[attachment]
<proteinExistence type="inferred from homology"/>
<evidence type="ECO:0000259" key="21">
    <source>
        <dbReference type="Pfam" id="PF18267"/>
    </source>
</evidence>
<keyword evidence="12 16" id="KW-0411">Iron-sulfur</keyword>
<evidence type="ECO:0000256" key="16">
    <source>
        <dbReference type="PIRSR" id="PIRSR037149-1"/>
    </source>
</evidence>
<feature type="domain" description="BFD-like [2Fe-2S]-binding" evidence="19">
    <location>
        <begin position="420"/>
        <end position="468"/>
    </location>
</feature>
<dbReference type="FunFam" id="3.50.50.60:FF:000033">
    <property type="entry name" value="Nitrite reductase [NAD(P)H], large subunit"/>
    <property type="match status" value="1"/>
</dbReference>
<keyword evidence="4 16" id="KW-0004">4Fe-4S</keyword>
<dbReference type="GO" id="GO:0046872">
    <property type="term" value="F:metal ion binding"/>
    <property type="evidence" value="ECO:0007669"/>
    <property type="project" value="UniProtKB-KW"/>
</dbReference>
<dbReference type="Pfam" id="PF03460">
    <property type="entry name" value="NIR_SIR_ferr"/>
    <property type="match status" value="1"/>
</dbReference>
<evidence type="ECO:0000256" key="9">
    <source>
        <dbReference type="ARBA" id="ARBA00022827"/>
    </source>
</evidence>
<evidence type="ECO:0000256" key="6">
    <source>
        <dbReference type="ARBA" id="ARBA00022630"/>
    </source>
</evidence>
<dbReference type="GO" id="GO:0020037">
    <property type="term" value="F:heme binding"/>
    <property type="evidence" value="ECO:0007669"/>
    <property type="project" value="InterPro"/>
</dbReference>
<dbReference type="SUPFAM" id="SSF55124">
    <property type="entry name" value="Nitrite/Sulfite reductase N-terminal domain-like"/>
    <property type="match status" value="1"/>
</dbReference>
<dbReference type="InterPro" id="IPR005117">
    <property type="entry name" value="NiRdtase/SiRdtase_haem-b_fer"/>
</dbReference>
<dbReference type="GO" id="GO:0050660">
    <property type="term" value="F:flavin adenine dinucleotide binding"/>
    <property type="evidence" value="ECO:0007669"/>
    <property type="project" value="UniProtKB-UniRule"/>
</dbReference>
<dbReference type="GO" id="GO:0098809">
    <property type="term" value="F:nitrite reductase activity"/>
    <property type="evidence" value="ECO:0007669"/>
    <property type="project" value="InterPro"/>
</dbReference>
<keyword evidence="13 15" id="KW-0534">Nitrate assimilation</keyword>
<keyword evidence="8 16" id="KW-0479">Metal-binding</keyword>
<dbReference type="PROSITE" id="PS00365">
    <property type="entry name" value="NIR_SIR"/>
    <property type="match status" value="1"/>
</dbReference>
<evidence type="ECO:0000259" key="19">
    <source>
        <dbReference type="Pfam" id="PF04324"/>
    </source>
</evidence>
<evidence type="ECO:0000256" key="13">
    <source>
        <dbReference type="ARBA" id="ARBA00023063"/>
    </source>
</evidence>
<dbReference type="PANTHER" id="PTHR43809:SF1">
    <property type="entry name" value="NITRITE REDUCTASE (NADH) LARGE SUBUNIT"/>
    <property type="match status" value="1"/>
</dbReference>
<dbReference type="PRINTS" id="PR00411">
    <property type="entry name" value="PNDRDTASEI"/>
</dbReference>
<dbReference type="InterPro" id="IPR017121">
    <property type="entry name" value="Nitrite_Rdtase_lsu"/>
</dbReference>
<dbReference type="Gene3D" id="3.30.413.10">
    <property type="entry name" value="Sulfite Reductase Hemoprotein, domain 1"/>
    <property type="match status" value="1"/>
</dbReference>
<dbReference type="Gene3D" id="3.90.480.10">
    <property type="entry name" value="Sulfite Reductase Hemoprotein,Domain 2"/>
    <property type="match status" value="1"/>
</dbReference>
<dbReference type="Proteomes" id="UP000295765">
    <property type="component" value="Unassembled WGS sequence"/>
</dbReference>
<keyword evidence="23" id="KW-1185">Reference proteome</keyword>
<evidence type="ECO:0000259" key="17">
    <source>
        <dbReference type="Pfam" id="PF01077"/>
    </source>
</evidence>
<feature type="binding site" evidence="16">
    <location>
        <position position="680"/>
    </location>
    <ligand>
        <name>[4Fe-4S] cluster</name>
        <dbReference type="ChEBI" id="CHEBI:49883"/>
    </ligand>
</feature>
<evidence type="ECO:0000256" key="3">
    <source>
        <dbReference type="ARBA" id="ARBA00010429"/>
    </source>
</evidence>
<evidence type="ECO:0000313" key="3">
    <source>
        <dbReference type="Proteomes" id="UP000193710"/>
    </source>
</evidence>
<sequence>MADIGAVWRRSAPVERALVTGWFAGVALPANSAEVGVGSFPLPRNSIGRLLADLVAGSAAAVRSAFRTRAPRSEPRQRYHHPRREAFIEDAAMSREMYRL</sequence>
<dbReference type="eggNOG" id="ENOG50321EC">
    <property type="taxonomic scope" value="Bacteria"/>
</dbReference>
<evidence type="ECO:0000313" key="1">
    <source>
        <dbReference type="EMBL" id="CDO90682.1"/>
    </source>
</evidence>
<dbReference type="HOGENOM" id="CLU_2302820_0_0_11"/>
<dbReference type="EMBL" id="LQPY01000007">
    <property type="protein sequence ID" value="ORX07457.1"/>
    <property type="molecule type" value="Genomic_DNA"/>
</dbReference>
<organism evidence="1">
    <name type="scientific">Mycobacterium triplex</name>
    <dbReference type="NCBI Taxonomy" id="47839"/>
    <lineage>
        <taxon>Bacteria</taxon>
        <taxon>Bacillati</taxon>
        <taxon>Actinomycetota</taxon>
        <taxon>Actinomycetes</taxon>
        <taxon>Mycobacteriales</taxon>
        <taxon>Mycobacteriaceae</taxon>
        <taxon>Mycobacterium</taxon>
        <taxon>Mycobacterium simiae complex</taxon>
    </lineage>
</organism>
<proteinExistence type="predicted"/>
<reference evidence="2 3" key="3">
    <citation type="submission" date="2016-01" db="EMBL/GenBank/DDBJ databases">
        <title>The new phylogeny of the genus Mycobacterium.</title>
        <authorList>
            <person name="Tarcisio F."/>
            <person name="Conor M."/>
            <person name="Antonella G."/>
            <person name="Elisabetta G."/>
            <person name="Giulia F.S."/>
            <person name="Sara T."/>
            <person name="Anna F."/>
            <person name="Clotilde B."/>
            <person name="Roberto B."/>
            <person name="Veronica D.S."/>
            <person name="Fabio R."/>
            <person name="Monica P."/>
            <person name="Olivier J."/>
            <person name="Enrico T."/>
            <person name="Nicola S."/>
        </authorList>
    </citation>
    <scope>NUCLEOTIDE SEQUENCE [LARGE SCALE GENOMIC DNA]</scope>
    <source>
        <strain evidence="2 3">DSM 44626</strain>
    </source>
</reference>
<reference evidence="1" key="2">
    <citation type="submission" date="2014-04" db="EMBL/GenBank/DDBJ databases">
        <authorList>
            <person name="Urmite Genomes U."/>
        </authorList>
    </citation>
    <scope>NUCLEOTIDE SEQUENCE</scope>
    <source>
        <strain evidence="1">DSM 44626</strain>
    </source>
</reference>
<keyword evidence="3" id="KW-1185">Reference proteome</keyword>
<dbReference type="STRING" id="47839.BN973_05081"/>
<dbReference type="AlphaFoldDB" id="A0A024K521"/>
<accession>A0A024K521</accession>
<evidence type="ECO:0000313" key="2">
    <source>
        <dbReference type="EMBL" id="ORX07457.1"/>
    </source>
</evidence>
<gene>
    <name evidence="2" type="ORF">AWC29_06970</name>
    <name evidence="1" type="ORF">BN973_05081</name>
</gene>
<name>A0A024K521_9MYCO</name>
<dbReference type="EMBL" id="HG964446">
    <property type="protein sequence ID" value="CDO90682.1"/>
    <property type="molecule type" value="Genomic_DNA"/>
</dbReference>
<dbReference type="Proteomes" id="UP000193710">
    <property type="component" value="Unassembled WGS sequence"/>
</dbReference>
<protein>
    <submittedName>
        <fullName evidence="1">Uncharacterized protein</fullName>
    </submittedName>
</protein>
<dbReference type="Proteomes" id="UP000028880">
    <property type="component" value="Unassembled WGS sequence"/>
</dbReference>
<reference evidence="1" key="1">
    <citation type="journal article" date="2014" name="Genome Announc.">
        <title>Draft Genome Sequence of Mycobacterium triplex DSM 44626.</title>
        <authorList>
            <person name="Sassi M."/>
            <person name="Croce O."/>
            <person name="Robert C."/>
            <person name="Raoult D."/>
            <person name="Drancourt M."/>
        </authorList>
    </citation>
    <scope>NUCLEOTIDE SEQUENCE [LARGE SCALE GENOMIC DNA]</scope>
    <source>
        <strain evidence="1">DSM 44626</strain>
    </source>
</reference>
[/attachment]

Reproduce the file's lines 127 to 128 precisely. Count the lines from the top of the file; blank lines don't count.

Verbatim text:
<sequence>MADIGAVWRRSAPVERALVTGWFAGVALPANSAEVGVGSFPLPRNSIGRLLADLVAGSAAAVRSAFRTRAPRSEPRQRYHHPRREAFIEDAAMSREMYRL</sequence>
<dbReference type="eggNOG" id="ENOG50321EC">